Packard Twin Six Dual Cowl Sport Phaeton

In 1931, the Great Depression’s grip tightened on America and its burgeoning automobile industry. While Packard remained at the top of the luxury car market, its future, like that of its competitors, was tenuous at best. Packard was still in excellent financial health, but concern grew among senior-level management over the devastating effects of the Depression on fine car sales.

In response, Packard embarked on a two-pronged strategy, rushing ahead with the development of the lower-priced Light Eight, while the Standard and Deluxe Eight models continued largely unchanged with a slightly longer wheelbase. At the top of the spectrum, Packard redoubled its efforts, meeting the growing competitive threat from both Cadillac and Lincoln head-on with the V12 Twin Six – along a wide range of spectacular bodies. However, if the Light Eight was considered the right car at the wrong time, its polar opposite, the Twin Six, was a real enigma. Similar only in name to the previous Twin Six, which was phased out in 1923, the new model was available in Models 905 and 906, with wheelbases measuring 142.5 and 147.5 inches respectively.

The new Twin Six models were powered by a 445.5 cubic inch V12 engine, which produced 160 brake horsepower at just 3,200 rpm. Designed by Cornelius Van Ranst, whose credits included the innovative Cord L-29, the new V12 was originally intended for a stillborn front-wheel drive Packard design project. The engine, however, survived, and was transplanted into the chassis of the Deluxe Eight. With a narrow, 67-degree vee angle, it featured an unusual configuration with the valves nearly horizontal, and actuated by hydraulic tappets. The combustion chamber was located partially within the cylinder block, resulting in the description “modified L-head.” Meanwhile, a Stromberg dual downdraft carburetor, the first downdraft carburetor used on a Packard, provided the fuel and air mixture to the engine.

The manual transmission now had only three speeds, but by mid-1932, all Packards would be so equipped, as the earlier four-speed gearboxes were not required in high-torque cars that seldom required frequent gear changes anyway. Packard conservatively claimed a top speed “in excess of 85 mph,” but the Twin Six was reportedly capable of topping 100 miles per hour in all body styles, ranging from plebeian sedans and coupes to “Individual Custom” bodies, six of which were supplied by Dietrich. On delivery, each car came with a Certificate of Approval signed by a Packard engineer, attesting to a 250-mile break-in run, after which all necessary adjustments were made.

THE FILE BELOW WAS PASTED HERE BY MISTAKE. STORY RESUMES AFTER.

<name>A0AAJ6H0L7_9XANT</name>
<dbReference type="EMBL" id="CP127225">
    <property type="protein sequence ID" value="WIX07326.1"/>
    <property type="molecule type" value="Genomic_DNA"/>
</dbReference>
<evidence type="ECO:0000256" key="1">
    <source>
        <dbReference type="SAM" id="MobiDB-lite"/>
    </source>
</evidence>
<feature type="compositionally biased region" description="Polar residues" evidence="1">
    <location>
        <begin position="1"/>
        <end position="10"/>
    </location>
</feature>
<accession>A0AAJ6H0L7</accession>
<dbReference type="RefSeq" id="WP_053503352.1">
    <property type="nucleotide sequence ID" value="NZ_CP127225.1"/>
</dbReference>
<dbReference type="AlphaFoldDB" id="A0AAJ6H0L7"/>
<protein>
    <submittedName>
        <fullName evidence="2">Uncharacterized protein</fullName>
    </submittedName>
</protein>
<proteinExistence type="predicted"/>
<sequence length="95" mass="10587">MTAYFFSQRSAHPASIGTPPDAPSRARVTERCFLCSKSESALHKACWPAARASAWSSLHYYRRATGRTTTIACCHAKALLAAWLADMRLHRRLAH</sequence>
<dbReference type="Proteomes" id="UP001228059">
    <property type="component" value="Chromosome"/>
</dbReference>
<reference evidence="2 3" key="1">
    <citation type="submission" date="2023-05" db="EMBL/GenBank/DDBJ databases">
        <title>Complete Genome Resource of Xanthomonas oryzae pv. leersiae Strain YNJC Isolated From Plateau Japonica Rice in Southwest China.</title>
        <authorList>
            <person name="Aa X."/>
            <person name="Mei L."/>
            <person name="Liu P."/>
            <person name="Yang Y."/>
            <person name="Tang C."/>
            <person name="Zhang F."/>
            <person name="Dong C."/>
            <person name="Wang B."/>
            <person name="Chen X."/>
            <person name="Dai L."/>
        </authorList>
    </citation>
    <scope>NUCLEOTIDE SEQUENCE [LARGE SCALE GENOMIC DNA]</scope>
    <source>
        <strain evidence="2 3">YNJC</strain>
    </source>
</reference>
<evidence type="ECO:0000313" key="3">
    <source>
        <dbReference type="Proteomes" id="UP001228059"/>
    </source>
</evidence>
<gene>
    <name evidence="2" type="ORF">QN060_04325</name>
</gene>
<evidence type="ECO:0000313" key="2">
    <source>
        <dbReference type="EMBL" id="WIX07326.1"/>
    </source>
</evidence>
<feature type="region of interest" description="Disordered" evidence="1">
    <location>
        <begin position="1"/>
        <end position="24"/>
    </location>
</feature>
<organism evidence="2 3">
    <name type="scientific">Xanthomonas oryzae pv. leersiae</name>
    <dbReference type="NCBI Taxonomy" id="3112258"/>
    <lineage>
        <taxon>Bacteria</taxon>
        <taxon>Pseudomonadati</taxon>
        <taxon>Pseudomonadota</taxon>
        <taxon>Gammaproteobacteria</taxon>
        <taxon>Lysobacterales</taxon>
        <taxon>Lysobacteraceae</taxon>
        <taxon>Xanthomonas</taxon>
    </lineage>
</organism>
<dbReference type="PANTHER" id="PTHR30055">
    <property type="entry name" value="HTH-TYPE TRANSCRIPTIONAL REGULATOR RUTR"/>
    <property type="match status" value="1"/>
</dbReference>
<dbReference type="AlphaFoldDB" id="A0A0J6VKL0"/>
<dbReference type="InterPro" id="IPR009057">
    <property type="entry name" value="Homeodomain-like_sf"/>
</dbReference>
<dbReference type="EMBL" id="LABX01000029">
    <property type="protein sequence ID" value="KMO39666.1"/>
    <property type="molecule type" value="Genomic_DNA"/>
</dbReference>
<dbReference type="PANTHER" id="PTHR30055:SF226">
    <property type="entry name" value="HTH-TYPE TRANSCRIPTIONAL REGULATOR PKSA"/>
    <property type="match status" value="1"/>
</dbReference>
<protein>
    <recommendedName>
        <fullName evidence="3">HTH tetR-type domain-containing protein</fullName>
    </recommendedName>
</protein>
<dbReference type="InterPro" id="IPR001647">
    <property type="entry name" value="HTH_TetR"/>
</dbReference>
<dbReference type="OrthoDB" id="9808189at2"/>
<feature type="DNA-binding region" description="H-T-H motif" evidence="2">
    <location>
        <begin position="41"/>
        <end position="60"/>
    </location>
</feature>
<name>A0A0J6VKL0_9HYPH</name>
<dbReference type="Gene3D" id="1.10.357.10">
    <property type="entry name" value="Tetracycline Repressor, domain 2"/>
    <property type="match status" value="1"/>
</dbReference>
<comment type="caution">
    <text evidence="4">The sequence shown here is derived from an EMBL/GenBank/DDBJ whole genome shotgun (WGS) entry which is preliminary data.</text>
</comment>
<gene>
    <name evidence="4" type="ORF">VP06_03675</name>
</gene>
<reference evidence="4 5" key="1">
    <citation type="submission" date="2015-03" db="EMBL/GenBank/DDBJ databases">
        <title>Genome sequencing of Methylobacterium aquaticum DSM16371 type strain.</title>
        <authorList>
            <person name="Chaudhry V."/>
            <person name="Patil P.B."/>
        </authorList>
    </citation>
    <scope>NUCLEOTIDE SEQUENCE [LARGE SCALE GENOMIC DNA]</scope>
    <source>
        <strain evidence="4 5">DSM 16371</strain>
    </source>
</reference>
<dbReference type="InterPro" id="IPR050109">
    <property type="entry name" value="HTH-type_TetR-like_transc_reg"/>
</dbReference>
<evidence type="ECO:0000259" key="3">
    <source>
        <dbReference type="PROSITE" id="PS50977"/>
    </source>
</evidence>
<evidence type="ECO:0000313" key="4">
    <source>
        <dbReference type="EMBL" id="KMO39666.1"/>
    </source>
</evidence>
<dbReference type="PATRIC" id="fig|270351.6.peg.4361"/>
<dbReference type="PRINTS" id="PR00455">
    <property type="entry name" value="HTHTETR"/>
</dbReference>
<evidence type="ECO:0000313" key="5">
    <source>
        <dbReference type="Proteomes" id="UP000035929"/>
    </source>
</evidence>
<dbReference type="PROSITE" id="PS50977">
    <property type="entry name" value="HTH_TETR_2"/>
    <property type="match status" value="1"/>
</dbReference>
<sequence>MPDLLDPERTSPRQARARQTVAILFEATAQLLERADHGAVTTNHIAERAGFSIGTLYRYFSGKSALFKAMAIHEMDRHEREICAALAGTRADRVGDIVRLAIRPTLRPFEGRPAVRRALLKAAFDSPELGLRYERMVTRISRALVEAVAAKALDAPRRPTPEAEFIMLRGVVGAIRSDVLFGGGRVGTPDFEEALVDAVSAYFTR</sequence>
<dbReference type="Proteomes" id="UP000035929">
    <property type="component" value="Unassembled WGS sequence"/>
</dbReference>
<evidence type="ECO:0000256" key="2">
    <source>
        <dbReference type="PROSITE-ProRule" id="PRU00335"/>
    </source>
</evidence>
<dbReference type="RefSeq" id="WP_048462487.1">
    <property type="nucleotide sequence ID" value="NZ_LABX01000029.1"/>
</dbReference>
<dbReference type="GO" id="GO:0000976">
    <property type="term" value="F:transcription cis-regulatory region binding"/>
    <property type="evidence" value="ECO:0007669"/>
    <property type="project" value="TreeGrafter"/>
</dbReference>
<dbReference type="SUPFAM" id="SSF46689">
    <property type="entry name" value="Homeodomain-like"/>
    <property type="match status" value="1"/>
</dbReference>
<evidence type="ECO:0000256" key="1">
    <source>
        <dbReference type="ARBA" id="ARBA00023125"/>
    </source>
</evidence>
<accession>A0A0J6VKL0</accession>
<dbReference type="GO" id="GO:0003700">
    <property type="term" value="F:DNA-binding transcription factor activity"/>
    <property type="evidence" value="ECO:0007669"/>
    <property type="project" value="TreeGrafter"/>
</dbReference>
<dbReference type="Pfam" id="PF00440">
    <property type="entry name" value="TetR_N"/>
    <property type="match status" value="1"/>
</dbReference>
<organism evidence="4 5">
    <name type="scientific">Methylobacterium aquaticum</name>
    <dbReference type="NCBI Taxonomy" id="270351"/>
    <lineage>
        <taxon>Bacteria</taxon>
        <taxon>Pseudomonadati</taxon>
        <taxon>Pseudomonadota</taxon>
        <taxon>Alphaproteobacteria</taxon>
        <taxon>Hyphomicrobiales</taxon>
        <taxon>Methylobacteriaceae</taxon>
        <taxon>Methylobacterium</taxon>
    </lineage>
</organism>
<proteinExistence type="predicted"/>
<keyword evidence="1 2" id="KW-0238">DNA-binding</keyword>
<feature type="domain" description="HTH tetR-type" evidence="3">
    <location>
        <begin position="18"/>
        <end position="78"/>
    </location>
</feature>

In retrospect, the introduction of such a marquee automobile during the darkest depths of the Depression may seem like sheer lunacy, yet there was a certain logic to it. Development of the Twin Six engine was already substantially complete before the stock market crash, and the rest of the car was based on the existing Deluxe Eight, so there was little additional cash outlay required. Moreover, multi-cylinder cars were relatively plentiful in the marketplace, as Cadillac had introduced V16 cars in 1930, V12s in 1931, and archrival Pierce-Arrow had a twelve-cylinder model under development for 1932, as did Lincoln. Struggling Marmon, moreover, had staked its fortunes on a V16 in 1931, which ultimately proved its undoing.

Actually, any decision to not field the Twin Six would have left Packard at a severe disadvantage with those who could still afford a luxury car and did not mind flaunting it. Ostensibly, the profit margin on such a car could well justify its manufacture, but prices, body for body, were only $100 to $150 above those of the Deluxe Eight. In that respect, the Twin Six was a real bargain. Too much of a bargain, as it turned out, for when sales proved to be mediocre – only 311 of the 905s and 238 906s were built in the 1932 model year – prices were raised by $500 across the board.

This car was auctioned off by RM Auctions in January of 2009 at the Arizona Biltmore Resort & Spa, Phoenix, Arizona.

160bhp, 445.5 cu. in. modified L-head V12 engine, single dual downdraft carburetor, three-speed manual transmission, semi-elliptic front and rear leaf spring suspension with live axles, and four-wheel mechanical drum brakes. Wheelbase: 142.5"

Source: RM Auctions

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